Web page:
While the usual checks and balances remained, some bureaucratic decision layers were removed to facilitate quick decision-making. The fast-moving nature of the crisis meant a solution identified could quickly become irrelevant. 

Schlesinger says many of those he has worked with in the public sector – particularly those in health – have adopted a more agile implementation style over recent years. This involves identifying a potential solution, rolling it out and refining it on the go. “A lot of executive teams have been closer and more connected in day-to-day decision-making,” he says. “It meant that if there was a risk to take, everyone was on the same page very quickly.” 

Typically, the breadth of public sector portfolios involves a broad focus, but during the pandemic teams were often laser-focused on a particular outcome, such as setting up one of the world’s largest vaccination centres at Qudos Bank Arena in Sydney. This was achieved in collaboration with private sector partner sectors such as PwC. 

“It was stood up in nine days and ended up vaccinating hundreds of thousands of people in western Sydney without a hitch, really. It was a huge achievement,” says Schlesinger.

He believes that when innovations were less favourable, it was typically due to common challenges concerning implementation. “There may have been a lack of stakeholder engagement or perhaps not putting the citizen in the centre of the design,” says Schlesinger. “In many cases, there simply wasn’t enough time to ensure the solution was fit for purpose. 

“There’s no doubt that sometimes politics gets in the way of good ideas and collaboration, but I think that’s to be expected from time to time.” 

He describes the level of digital transformation as “incredible”, citing the introduction of consumer-facing applications and interoperable data sets across different government departments. “For sure, some of the technology may not have had the best uptake. But in a crisis, you need to try new things and if they fail, fail fast and move on.”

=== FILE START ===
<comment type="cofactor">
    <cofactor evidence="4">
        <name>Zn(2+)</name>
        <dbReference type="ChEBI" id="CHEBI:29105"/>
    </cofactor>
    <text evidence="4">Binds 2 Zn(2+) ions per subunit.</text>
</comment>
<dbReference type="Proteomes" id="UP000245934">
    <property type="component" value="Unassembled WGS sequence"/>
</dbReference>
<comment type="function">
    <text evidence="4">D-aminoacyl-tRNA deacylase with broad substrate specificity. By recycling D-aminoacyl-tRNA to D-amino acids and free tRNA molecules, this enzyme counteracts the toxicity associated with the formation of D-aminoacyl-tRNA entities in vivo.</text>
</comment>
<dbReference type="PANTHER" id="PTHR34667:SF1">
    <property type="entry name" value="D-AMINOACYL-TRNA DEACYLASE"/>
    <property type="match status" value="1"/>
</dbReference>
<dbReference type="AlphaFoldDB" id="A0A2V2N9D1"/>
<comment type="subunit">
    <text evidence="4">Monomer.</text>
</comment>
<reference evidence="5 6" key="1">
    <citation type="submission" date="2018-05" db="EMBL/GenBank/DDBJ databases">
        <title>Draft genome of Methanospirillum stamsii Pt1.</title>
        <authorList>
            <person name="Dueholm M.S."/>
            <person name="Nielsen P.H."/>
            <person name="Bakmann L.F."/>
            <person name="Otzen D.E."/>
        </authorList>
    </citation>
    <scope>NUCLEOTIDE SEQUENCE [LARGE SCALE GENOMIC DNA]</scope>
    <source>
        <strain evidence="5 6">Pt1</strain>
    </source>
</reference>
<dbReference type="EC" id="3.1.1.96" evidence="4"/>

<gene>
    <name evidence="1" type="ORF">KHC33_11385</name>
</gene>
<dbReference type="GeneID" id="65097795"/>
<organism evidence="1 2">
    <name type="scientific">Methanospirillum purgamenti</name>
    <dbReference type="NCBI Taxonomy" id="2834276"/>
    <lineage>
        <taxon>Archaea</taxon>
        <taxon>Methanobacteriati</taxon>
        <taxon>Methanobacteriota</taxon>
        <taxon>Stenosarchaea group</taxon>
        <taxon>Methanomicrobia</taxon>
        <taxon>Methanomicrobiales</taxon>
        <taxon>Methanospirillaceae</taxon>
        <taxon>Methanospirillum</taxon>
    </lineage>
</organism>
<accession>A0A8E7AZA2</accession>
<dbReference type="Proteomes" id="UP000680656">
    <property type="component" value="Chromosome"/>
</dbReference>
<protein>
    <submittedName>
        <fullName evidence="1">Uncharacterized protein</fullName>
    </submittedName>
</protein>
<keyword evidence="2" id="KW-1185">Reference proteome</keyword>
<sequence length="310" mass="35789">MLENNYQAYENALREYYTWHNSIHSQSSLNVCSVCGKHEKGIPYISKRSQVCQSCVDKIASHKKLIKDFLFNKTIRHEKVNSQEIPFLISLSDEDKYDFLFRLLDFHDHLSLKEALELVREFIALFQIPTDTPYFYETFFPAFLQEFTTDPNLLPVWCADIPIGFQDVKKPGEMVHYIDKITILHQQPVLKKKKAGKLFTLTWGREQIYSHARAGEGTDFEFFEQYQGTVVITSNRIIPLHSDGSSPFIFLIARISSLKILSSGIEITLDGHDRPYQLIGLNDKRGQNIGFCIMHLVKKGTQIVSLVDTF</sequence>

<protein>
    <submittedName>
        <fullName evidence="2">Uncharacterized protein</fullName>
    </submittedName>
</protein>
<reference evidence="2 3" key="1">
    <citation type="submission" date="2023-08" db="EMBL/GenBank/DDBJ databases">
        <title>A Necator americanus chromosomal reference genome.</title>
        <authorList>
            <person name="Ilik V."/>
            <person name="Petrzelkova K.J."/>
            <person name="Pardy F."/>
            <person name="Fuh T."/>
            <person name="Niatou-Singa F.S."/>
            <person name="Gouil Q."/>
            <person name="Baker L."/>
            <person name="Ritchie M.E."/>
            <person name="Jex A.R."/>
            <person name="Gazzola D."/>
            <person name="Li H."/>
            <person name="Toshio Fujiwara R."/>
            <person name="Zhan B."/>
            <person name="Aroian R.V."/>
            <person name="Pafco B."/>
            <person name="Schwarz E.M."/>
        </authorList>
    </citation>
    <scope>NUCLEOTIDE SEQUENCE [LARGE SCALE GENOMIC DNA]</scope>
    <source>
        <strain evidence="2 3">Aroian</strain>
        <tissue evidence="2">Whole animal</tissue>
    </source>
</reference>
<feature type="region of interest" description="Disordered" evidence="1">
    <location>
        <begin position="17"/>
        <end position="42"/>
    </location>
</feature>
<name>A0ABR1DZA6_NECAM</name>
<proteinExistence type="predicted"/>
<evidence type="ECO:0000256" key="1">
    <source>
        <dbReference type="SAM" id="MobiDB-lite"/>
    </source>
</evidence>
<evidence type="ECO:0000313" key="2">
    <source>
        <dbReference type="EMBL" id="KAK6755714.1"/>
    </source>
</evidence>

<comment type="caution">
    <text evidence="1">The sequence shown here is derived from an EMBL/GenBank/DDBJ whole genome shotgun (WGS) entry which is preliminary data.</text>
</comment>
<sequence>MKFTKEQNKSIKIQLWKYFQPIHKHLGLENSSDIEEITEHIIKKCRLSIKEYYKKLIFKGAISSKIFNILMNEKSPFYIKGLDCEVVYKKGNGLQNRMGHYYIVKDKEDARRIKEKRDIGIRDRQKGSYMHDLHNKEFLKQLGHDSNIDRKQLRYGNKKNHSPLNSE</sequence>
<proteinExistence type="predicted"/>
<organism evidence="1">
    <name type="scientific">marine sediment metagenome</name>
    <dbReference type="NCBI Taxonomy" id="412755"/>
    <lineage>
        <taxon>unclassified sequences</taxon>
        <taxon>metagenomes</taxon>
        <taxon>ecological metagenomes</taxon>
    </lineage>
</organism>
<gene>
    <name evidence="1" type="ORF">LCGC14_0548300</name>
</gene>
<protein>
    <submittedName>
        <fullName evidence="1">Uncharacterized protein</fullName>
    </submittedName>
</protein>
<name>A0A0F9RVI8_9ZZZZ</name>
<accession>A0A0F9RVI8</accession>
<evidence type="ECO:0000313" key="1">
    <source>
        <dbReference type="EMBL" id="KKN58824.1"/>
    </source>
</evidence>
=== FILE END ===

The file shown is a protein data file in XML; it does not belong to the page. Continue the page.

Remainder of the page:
Cementing change for the future

Australians have faced no shortage of health and social hardships during the pandemic. Some aspects of responding to it were roundly criticised, such as the delays in obtaining the first shipments of vaccines. Compared with other Western countries, however, Australia’s handling of the pandemic has been praised for its effectiveness. The number of COVID-related deaths in Australia is roughly 10 times lower than its proportion of the global population (0.33%).

“Australia is in a very good position, and that is testament to the commitment and absolute effort of our public sector managers and their unwavering commitment to the job in our community,” says Schlesinger, who also praised the community’s level of compliance with public health orders. “A common thing that I’ve seen is just sheer hard work, and a persistence to get the job done.”

He believes there is a genuine desire in the public sector to retain more effective ways of working beyond the pandemic.

“I think in many cases, executive structures and governance models within the APS will maintain a lot of those changes for good,” Schlesinger says. “But on the flip side, I think human behaviour is such that some things will revert to the norm when there isn’t a massive crisis staring everyone in the face.” 

How the pandemic has tested public sector collaboration